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Using Artificial Intelligence to Improve Healthcare for All


Parkinson’s disease, which afflicts one million Americans, causes both unwanted movements, such as hand tremors, as well as difficulty in initiating movements, such as taking a step. These symptoms interfere with the ability to do many everyday activities most people take for granted.

Medicines help, but lose their power as the disease progresses.

Another, newer option is deep brain stimulation, in which small pulses of electricity are delivered to the brain using an implanted electrode. If the implantation is successful, a patient’s motor symptoms can be reduced significantly.

This technology is made possible by an ever-growing understanding of brain anatomy and the roles played by its various parts. The subthalmic nucleus (STN), for example, is part of the basic movement circuitry in the brain. In Parkinson’s patients, the STN fires in synchrony with other areas of the brain when it shouldn’t, causing problems with movement.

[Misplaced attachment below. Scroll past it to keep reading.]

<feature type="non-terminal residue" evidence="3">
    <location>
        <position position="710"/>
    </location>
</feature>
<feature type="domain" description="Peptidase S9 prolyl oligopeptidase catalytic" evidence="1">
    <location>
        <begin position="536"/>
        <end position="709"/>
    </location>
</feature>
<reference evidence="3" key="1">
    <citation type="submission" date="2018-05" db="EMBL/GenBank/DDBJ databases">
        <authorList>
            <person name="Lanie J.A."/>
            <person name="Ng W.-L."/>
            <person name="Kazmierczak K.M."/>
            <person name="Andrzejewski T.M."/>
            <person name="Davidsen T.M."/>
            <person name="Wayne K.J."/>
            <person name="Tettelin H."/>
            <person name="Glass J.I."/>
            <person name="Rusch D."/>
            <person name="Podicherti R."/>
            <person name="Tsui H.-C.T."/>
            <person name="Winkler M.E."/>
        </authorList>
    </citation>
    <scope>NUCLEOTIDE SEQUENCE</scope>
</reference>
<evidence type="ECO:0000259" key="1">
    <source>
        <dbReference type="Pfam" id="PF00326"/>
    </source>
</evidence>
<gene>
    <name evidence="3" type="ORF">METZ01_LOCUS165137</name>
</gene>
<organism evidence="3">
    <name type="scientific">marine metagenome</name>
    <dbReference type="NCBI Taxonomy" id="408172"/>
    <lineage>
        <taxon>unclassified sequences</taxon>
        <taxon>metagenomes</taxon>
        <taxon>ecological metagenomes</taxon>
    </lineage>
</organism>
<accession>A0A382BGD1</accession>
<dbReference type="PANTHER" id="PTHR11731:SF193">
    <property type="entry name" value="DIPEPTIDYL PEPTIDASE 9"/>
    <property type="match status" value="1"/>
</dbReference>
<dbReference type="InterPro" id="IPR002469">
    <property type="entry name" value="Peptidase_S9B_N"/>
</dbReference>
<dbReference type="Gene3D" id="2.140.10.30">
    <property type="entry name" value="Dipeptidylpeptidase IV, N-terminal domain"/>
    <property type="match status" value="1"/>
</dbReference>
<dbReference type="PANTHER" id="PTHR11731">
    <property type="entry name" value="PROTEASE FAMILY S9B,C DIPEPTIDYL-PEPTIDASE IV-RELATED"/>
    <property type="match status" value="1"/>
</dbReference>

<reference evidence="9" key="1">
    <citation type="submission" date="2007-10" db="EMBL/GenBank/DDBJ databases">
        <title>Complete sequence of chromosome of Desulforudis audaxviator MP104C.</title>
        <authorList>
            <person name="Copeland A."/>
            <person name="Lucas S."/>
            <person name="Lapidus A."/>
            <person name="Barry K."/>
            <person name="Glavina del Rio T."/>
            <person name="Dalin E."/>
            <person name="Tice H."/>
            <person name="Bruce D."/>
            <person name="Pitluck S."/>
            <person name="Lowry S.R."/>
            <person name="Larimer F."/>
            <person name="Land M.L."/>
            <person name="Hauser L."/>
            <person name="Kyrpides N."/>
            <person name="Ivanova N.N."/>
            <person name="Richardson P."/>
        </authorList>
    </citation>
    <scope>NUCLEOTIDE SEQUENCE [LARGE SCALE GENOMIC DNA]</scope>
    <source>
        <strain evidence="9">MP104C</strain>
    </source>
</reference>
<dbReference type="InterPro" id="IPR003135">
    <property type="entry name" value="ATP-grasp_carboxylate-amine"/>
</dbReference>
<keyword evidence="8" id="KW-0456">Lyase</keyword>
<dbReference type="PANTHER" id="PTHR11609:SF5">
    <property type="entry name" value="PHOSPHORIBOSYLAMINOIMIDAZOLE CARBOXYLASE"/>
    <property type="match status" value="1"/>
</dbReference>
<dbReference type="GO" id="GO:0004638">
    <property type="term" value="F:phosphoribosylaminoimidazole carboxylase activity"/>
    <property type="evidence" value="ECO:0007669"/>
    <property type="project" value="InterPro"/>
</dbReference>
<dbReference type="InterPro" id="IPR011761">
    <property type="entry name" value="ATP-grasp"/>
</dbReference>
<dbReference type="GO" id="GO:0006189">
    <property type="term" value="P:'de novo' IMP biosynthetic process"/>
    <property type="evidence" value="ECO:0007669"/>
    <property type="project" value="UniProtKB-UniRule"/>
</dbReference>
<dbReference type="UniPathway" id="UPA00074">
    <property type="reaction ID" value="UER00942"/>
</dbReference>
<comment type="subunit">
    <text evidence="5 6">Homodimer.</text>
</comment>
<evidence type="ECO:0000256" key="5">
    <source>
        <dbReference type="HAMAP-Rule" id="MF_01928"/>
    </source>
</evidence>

Pulses of electricity can disrupt this faulty firing. Cameron McIntyre, Ph.D., an expert in deep brain stimulation, says, “You’re not necessarily restoring the brain back to normal. You’re overriding pathological activity and replacing it with white noise.” McIntyre will be joining the Duke faculty in July 2021 with appointments in biomedical engineering and neurosurgery. “When we do AI […]

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